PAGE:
MANILA — The Department of Health on Monday said it will be imposing stricter guidelines in the submission of COVID-19 case files by laboratories and other reporting units, mulling possible sanctions against the non-compliant.
“Today, we will be issuing out a memo to all concerned laboratories so that all will be informed that this is really a requirement and it’s part of their licensing requirements,” Health Undersecretary Maria Rosario Vergeire told reporters during a virtual briefing.
Vergeire said it was Health Secretary Francisco Duque III who said that disease reporting units who are not submitting reports should be sanctioned already because of the delays caused by incomplete forms and information.
“Obligasyon ng bawat reporting unit, especially, this is a public health emergency. It’s a notifiable disease itong COVID-19,” Vergeire said, citing Republic Act no. 11332 or the Mandatory Reporting of Notifiable Diseases and Health Events of Public Concern Act.
(This is the obligation of each reporting unit, especially this is a public health emergency. It’s a notifiable disease, this COVID-19.)
Asked what the sanctions would be, Vergeire said there will be warnings, suspension and those cited in the law.
Among the prohibited acts in RA 11332 is the non-operation of the disease surveillance and response systems, and the non-cooperation of persons and entities that should report and/or respond to notifiable diseases or health events of public concern.
Penalties include a fine of P20,000 to P50,000 or imprisonment of 1 month to 6 months.
Offenses committed by a facility will have the officer-in-charge being held liable.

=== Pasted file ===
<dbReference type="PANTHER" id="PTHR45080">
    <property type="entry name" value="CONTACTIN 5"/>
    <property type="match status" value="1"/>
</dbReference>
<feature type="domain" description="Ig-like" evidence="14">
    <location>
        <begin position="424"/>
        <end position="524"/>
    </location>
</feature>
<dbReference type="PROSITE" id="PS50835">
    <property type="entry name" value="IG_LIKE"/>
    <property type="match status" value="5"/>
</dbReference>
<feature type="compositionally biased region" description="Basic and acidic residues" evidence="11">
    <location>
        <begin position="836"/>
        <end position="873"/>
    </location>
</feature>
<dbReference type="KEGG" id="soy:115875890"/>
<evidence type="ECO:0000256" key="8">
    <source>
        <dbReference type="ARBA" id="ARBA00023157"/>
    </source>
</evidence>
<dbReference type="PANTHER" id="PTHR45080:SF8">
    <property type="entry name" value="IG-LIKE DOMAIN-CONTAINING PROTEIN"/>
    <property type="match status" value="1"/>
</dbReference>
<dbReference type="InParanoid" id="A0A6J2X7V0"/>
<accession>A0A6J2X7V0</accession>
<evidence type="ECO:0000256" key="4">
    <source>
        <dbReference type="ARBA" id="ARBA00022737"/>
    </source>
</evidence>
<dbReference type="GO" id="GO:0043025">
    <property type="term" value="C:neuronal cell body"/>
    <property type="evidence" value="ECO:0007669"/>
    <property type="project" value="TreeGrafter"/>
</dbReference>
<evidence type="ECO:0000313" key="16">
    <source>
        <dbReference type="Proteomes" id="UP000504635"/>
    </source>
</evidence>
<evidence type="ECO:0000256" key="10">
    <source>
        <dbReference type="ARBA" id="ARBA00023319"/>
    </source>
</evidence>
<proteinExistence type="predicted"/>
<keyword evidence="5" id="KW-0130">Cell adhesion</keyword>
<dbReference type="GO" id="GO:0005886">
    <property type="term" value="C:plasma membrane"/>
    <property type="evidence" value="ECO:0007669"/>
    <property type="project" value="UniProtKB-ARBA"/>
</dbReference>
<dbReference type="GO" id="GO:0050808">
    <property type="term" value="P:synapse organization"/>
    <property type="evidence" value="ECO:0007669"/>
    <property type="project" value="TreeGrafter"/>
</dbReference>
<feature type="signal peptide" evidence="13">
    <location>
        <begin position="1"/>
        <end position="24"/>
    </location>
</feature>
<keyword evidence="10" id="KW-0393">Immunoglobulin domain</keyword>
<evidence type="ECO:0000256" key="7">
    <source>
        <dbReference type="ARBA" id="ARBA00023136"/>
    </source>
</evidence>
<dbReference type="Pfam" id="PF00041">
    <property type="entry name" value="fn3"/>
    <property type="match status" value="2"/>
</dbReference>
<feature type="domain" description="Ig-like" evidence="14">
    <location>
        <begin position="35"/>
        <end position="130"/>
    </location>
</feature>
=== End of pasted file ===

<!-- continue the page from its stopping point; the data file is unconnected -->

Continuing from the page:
“In addition, the business permit and license to operate of the concerned facility, institution, agency, corporation, school or legal entity shall be cancelled,” the law states.
Vergeire brought up the matter following the confusion on whether some provinces are still COVID-free.
In the DOH data drop, only Batanes had zero COVID cases last week despite Dinagat Islands, Quirino and Aurora claiming that they are also COVID-free.
Vergeire said they are still looking into the said provinces although 2 cases from Aurora were later tagged as repatriates and two other patients have missing information on their current address.
As of Aug. 9, only one patient was tagged under Aurora - a 24-year-old man who is also a repatriate, according to the DOH data drop analyzed by the ABS-CBN Investigative and Research Group.
Vergeire explained that the case investigation form asks for the current and permanent address of a patient. Sometimes, the current address is not written on the form so reporting units refer to the permanent address instead. This, she said, often causes the confusion.
Other times, validation would show that the patient is a repatriate, and that he or she did not get infected in his home town.
Vergeire said validation and correction takes 2 to 3 days because of the need to call all relevant offices.
She also pointed out that they are still not receiving reports from 100% of the more than 100 COVID-19 accredited laboratories.
Many still submit incomplete information and many still e-mail their data instead of using the DOH’s centralized digital system, resulting in further delays due to encoding.
In the past months, the DOH also had to resort to data reconciliation efforts — including the 38,000 additional recoveries reported in a single day in July — to check for cases or status updates not forwarded to its central system.
“Hopefully with this kind of stricter enforcement when it comes to submissions, we can get accurate and timely data already,” Vergeire said, referring to the memo on sanctions that will be released.